Australian Business Traveller reveals the best seats to pick on on the aircraft you're most likely to encounter on your travels.
This week: Qantas' business class on the two-class Boeing 747, which is now jetting between Sydney and Perth daily -- it runs as QF581 from Sydney (departing 10.10am for arrival in Perth at 1.05pm) and QF582 from Perth (wheels-up at 2.35pm to reach Sydney at 8.20pm).
The plane also flies other long-distance routes, including Sydney-Singapore-Frankfurt and Brisbane to Los Angeles.
Qantas has 23 Boeing 747 aircraft in its fleet, but only four of them are in this two-class Business and Economy configuration. In response to competitor Virgin Blue's decision to put Airbus A330 aircraft with proper business class on the Sydney-Perth route, Qantas will introduce these two-class 747s on the same cross-country route.
The plane has 56 business class seats in this configuration, with a massive 356 economy seats behind.
The Business Class cabin
Business Class seats are found in three small cabins on this particular plane: 18 seats in the nose, 24 seats in the upper deck, and a small 14-seat cabin downstairs behind the nose cabin.
In the nose, the seats are laid out with two next to each window, apart from row 4 at the back of the cabin, which has two extra aisle seats (4E and 4F) in the middle.
Upstairs, it's a 2-2 configuration (with an extra storage bin next to the window), while in the small cabin behind the nose there's a 2-3-2 layout: seats A & B next to the left window, then D, E and F in the middle, then J and K by the right window.
The seats are Qantas' first generation sloped Skybed, and turn into a bed that doesn't go fully flat.
The seats themselves are 21 inches wide, with 60 inches of seat pitch, which is the distance between your seatback and the one in front -- the space you can call your own. Virgin Blue has an extra two inches of pitch, but hasn't released the official width of their seats yet.
An on-demand entertainment system includes a relatively small TV screen and an AC power point for laptops and other electronic devices.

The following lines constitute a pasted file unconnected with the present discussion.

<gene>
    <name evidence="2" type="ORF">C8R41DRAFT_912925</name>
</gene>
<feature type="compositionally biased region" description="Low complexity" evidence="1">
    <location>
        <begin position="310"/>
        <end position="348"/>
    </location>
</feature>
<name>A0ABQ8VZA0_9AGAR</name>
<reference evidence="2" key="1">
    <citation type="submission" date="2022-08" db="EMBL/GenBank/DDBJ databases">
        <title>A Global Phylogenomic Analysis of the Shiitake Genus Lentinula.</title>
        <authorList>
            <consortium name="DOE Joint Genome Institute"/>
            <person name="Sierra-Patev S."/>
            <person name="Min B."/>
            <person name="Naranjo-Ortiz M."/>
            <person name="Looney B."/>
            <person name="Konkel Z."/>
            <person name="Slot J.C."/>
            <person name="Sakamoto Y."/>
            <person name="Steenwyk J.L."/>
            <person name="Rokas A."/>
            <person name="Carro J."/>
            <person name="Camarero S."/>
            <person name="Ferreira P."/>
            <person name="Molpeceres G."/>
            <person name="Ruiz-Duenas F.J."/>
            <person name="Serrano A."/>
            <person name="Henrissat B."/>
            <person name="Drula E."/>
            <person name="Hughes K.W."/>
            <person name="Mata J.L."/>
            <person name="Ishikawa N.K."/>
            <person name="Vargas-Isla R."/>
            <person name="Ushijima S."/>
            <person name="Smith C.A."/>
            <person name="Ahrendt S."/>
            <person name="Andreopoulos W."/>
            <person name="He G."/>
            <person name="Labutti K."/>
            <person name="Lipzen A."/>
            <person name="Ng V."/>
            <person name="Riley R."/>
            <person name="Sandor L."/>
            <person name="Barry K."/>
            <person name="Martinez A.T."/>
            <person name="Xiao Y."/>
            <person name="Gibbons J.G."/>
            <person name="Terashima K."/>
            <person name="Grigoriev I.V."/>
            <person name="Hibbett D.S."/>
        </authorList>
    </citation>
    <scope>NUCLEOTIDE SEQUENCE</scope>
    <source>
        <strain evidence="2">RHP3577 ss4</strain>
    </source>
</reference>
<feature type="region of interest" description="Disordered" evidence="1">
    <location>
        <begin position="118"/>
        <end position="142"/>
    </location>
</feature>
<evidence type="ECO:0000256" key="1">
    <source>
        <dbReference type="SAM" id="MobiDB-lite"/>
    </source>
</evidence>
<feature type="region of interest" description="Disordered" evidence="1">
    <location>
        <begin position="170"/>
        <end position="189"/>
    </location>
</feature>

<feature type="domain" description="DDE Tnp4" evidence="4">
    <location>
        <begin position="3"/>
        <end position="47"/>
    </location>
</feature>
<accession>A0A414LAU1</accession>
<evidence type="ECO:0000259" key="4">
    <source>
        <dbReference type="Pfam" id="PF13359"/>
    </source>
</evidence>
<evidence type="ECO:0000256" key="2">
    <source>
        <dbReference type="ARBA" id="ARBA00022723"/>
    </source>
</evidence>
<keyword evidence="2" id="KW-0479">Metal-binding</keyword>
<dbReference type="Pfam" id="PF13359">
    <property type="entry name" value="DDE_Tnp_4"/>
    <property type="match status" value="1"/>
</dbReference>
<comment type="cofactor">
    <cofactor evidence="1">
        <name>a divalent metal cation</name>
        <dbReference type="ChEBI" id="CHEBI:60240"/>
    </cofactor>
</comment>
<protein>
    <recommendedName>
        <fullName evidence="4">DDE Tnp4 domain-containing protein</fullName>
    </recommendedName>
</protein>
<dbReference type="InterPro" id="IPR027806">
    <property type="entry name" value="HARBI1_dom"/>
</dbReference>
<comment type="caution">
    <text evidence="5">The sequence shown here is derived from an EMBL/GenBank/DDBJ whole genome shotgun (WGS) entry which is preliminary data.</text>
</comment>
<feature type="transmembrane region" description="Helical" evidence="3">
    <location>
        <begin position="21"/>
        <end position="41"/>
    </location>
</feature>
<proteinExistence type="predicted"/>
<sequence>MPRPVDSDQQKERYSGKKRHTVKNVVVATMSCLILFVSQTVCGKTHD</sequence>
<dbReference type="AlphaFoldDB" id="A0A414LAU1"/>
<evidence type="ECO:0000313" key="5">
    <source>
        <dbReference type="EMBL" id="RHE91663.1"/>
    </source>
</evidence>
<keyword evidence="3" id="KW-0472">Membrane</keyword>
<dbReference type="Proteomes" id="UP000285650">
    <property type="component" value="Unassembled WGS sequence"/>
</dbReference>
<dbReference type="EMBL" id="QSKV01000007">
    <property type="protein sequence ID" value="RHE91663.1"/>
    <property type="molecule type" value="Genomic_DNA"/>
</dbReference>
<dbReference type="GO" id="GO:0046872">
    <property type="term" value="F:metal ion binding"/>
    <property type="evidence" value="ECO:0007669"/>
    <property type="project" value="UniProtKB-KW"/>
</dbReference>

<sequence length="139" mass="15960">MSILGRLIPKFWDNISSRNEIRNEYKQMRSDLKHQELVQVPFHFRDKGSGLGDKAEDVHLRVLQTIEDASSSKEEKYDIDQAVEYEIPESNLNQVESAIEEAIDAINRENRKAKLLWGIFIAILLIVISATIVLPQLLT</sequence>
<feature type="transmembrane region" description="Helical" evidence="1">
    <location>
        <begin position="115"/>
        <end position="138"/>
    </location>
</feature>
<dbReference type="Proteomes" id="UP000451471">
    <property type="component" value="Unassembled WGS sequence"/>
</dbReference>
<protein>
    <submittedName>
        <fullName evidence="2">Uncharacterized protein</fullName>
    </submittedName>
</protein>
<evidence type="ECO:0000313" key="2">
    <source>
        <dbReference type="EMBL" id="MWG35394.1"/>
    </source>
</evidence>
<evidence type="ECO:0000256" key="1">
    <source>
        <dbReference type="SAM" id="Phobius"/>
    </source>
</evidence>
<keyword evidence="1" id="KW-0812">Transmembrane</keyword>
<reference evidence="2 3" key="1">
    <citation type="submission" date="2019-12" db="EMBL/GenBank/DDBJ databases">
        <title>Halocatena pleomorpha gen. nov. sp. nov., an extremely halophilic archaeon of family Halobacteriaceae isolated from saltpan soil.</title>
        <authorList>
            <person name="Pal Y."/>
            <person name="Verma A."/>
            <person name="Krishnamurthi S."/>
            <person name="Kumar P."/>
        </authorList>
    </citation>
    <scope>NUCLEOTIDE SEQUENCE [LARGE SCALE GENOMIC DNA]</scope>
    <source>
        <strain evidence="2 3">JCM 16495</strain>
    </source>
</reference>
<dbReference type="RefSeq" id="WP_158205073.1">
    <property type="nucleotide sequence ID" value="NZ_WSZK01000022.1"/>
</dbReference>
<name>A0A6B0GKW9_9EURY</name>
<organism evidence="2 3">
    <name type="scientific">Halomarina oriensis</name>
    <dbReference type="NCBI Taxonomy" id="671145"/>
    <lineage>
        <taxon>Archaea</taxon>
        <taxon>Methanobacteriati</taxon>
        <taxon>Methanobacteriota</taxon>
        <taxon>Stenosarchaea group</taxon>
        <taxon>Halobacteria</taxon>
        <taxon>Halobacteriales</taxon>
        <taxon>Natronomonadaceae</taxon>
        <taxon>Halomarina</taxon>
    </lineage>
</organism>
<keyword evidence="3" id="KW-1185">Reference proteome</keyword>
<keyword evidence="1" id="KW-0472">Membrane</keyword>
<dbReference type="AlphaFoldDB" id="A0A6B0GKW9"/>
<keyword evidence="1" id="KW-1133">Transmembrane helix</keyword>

The best seats on the plane
1A 1B 1J 1K: the very first seats in the plane, this row feels extra-private and is noticeably quieter than other seats. However, should Qantas deploy any 747s on an overnight flight between Perth and Sydney, (at the moment it's just the daytime QF581/582) you could be disturbed by the crew getting things out of the closet in the very nose.
Rows 1-4: on 747s with business class in the nose, that's the place to be. It's quiet, exclusive, and feels less like being in a giant metal tube.
4E 4F: this pair at the back of the nose cabin have direct aisle access, so if you want to be sure of nobody climbing over you then it's the place to pick.
Row 16: these four seats upstairs are just behind the emergency exit, so have extra legroom. The TV screens are in the armrests (rather than on the seat in front of you), which makes for easier watching in bed mode.
Row 11: still in the upper deck, these seats also have extra legroom and TV screens in the armrests, but there is a lavatory in front of 11J and 11K, which might be noisy.
Rows 12-18: the rest of the upstairs cabin is a great pick: no middle seats and a quieter cabin. Remember that the air noise is less the further back you go in the cabin, but avoid row 18 if you can: it's likely to be a bit noiser with the galley kitchen, lavatory and closet behind it.
Row 23: if you're tall, the front row of the 2-3-2 layout section behind the nose cabin is a good choice, especially in seats 23A, 23B, 23J and 23K, which are by the windows. (However, these seats are bassinet crib positions, so you may be moved to make way for an infant, and it may be a little noisy.) Avoid 23E, which is a middle seat.
The worst seats on the plane
Row 24: unless you can't avoid it, there's no reason to sit in row 24, the last row of business class, especially since row 23 (immediately in front) and the first row of Economy (immediately behind) are bassinet crib positions. Middle seat 24E is an especially unlucky draw, since you have to clamber over whoever's in the aisle seat, without the plus side of having a window seat.
18B, 18J: probably the least desirable seats upstairs, they're aisle seats right where the stairs, lavatory, galley kitchen and closet area intersect. That makes it a pretty high traffic area.
Next week: Business Class on Virgin Blue's new A330.
About John Walton
Aviation journalist and travel columnist John took his first long-haul flight when he was eight weeks old and hasn't looked back since. Well, except when facing rearwards in business class.